Withdrawal Excused

Columbia College Policy - A student may request an excused withdrawal (WE) under extraordinary circumstances by submitting a Drop/Withdrawal form accompanied by a complete explanation of the circumstances and supporting documentation to the location director.  The WE request must include all classes in which the student is currently enrolled.  The Vice President for Adult Higher Education is the approving authority for all WE requests.  A student who receives approval of their WE request may still be required to return some or all of the federal financial assistance received for the session.  For more information, see the Columbia College Withdrawal Policy.


Columbia College Policy - A student may request that the instructor award a grade of "I" due to extraordinary circumstances (unforeseen or unexpected circumstances beyond the student's control) that prevent a student from completing the requirements of a course by the end of a session.  An "I" will not be given because a student is failing, negligent or not meeting requirements.  If the instructor believes an "I" is appropriate, the instructor will specify the work needed to complete the course and the time allowed to complete the work.  Work missed must be made up within two subsequent sessions unless the instructor specifies an earlier date.  Extensions beyond two sessions must be approved by the Vice President for Adult Higher Education.  If the work is completed during the specified time period, the instructor will change the "I" to the grade earned.  If the work is not completed during the specified time, the instructor may allow the incomplete to remain on the student's permanent record or change it to any other letter grade.  For more information, see the Columbia College Undergraduate Grading Policy.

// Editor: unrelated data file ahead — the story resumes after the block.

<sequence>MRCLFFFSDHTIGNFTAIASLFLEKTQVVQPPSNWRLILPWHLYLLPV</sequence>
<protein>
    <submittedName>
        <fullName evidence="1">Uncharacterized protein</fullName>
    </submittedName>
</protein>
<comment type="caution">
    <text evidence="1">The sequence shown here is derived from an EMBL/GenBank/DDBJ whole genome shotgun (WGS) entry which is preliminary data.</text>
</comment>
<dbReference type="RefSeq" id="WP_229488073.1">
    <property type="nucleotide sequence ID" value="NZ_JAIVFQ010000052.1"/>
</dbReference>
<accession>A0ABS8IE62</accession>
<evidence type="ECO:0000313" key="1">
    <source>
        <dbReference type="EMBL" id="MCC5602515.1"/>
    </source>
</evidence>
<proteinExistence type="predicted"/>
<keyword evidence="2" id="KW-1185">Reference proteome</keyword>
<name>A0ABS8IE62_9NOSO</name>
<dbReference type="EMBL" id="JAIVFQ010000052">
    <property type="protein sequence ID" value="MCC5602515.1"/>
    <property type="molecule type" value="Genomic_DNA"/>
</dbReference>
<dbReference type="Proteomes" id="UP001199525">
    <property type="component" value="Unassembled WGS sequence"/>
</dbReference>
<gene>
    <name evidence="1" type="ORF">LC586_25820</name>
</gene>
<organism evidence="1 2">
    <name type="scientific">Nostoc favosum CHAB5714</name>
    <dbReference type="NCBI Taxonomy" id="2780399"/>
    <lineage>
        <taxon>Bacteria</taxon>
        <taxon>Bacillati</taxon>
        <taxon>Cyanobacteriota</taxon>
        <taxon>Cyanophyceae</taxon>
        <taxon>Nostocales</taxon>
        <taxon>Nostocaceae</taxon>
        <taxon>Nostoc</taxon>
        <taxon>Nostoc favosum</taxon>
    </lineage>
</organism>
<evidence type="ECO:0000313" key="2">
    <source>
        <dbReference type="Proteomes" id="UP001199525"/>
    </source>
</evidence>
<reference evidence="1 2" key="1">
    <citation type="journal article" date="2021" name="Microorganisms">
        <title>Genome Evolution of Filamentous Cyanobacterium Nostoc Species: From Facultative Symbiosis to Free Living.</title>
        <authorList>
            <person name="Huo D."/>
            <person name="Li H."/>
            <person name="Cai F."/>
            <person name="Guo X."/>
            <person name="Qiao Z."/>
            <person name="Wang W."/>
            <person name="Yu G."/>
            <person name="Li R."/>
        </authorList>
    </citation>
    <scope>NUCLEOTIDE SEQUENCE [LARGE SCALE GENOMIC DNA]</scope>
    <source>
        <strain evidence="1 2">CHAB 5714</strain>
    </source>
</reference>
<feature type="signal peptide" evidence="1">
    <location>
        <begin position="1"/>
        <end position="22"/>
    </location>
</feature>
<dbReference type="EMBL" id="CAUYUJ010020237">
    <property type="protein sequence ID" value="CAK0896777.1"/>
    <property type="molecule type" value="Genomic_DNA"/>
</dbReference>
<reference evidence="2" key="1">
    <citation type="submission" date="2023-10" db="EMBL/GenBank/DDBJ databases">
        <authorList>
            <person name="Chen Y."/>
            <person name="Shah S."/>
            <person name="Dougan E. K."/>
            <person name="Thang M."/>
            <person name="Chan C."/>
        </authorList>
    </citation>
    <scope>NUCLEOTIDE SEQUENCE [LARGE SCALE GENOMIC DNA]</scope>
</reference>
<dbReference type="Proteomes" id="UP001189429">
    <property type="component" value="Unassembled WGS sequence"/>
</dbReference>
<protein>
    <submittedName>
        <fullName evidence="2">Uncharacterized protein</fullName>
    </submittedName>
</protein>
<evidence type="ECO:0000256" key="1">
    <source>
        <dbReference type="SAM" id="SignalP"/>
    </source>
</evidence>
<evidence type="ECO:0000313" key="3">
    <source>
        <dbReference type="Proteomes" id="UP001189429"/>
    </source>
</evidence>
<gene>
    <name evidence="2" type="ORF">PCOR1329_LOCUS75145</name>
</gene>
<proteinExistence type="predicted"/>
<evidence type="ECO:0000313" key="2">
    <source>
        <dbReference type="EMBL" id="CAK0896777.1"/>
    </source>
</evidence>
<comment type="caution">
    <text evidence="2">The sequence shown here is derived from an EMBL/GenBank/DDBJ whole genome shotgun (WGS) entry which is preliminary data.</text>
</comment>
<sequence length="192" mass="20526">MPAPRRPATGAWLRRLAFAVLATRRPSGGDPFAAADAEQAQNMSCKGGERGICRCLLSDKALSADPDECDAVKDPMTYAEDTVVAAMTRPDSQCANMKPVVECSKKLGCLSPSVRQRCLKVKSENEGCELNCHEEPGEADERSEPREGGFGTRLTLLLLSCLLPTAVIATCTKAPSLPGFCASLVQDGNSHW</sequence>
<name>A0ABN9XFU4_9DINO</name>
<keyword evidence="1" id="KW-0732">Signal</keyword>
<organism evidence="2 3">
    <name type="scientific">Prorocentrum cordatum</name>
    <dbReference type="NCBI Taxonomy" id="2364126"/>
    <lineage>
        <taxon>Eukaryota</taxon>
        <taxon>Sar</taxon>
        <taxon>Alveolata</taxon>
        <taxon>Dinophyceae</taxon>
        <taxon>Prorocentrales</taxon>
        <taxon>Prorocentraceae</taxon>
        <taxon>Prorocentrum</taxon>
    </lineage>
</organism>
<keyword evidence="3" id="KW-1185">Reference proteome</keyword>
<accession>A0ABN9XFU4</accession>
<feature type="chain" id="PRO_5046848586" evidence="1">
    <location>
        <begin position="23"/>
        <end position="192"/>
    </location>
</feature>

Instructor Policy - An incomplete grade (‘I’) will be recorded only under extraordinary circumstances. In order to receive an incomplete, a student must have completed at least 60% of the course work with satisfactory results before unfortunate circumstances prevented completion of the course. What counts as sufficient circumstances to warrant an ‘I’ is at the instructor’s discretion.

Grade Appeal

Columbia College Policy - A student may appeal any grade given if it is believed to be in error or in conflict with Columbia College policy and procedures.  The student must state in writing to the location director why the grade awarded is believed to be in error and request a desired remedy.  The faculty member who awarded the grade will be given the opportunity to comment on all student allegations.  If the issue cannot be resolved at the location the appeal will be transmitted through the location director to the Vice President for Adult Higher Education.  A grade appeal must be received for review by the Vice President for Adult Higher Education prior to the end of 60 days from the date the grade was awarded.  For more information, see the Columbia College Undergraduate Grading Policy.


Columbia College Policy - Course prerequisites are established to ensure that a student has adequate academic preparation to succeed in a particular course.  Staff members will attempt to ensure that students meet prerequisite requirements.  However, it is the student's responsibility to closely examine the course descriptions to determine if prerequisites exist and to enroll in courses in the proper sequence.  In some exceptional cases it may be apparent that the student possesses the required skills and knowledge to succeed in a particular course, even though they have not taken the prerequisite course.  In this case the prerequisite course may be waived by the location director.  Waiver of a course as a prerequisite does not remove the requirement to complete the course if it is a requirement for the student's degree program.

Instructor Policy - For this course, Junior standing is a prerequisite. The readings require well-practiced critical thinking, and the expectations are high for thesis development and good composition in your writing assignments.

However, there is no prerequisite in philosophy. I will introduce the necessary ethical concepts as needed, and I will demonstrate the elements of philosophical argument throughout the course. So long as you are prepared to read and think carefully, carry out a strong work ethic to stay on schedule, discuss opposing views rationally and respectfully, and ask questions when the material or philosophical techniques are unclear, you can succeed in this course.